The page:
Flakka Death Count: 125 in South Florida and Rising
We’ve all heard about it, the new designer drug wreaking havoc on the South Florida community: flakka (also known as gravel). In a recent article published by the Digital Journal it’s reported flakka has been the cause of death for 125 people in South Florida- and things aren’t looking any better. Those numbers are based on statistics published in 2013, and flakka use has only gotten worse in 2015. Known as a one-hit addictive, flakka is one of the most addictive substances South Florida has had to manage in years; unlike heroin, there are no counter measure medicines that can help people addicted to the substance safely transition from using flakka to breaking the habit. Some addiction specialists are labeling flakka as more addictive than heroin.
Mostly used in the club scene, officials are concerned the drug will continue to disseminate to other states and cause a nationwide fever. The substance causes users to hallucinate, become violent, and gives them superhuman strength. But that’s not all, flakka causes major damage to the body, and quickly takes away everything it gives its users. Flakka damages the kidneys, heart, and several other vital organs. The daily overdose rate for flakka users have rose to 20, according to the Digital Journal.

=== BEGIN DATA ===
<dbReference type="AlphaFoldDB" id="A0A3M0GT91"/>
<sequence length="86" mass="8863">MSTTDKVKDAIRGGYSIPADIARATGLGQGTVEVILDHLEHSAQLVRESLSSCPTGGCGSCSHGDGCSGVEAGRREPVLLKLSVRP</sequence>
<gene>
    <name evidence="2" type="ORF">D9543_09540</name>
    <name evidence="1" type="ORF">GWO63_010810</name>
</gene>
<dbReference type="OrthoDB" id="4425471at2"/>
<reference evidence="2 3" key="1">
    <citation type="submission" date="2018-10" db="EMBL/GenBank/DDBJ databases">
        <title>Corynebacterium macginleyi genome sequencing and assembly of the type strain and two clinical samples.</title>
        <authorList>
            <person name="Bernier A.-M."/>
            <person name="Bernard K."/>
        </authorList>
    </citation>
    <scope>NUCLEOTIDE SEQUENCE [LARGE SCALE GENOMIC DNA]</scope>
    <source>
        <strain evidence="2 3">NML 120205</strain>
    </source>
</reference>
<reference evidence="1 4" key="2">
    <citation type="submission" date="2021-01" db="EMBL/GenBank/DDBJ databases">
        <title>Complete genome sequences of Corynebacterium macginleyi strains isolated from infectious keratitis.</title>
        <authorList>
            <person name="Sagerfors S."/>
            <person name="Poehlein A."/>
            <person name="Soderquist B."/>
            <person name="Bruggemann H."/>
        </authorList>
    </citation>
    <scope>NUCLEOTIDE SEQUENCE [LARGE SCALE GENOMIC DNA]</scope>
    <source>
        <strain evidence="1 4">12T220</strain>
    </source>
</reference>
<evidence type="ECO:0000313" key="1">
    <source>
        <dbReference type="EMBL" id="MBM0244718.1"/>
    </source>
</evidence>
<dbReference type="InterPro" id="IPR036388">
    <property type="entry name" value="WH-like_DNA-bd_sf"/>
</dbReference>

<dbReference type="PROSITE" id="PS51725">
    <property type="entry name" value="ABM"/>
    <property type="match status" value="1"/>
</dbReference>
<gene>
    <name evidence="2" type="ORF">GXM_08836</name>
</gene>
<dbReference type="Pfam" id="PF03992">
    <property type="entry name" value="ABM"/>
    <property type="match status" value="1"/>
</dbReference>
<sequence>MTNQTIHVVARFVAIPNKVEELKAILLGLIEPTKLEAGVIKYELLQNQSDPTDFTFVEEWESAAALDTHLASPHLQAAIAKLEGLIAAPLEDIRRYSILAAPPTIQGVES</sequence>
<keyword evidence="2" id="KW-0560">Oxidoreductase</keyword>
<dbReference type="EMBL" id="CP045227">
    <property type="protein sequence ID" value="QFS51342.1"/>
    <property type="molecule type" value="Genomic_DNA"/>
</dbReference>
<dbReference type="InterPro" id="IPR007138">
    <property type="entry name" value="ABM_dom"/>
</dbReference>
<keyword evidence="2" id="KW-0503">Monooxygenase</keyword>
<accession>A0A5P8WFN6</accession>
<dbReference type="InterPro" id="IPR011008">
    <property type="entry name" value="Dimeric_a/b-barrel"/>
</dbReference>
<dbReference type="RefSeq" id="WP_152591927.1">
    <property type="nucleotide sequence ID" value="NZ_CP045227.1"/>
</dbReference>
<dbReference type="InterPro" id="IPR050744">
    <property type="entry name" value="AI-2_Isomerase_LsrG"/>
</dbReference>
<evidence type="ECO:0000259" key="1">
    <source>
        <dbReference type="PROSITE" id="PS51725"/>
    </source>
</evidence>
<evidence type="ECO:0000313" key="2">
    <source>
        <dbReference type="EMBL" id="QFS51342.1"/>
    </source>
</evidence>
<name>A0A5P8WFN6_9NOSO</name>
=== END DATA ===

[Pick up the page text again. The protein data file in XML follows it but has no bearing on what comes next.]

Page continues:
Dr. Furst, as quoted by the Digital Journal comments, “Users- who become ‘instant addicts’ after as little as one dose of flakka – have no control over the hallucinations that take over their brains. They are frequently convinced that they’re being chased,” While it’s true flakka has been the direct cause of strange headlines among South Florida’s news publications, it’s more serious than that. Those who become flakka addicts are not receiving the addiction treatment they need; despite the rising rate of flakka use, drug detox and drug rehab centers are not swelling with patients addicted to flakka fast enough.
About the Author
Alexandrea Holder is a South Florida native working toward double Master’s degrees in Psychology and English. She finds the psychological aspects of addiction and mental illness fascinating, as both are prevalent in her family’s history. When not researching and spreading addiction awareness, Alexandrea enjoys sparring, artistic pursuits, and admiring puppies online.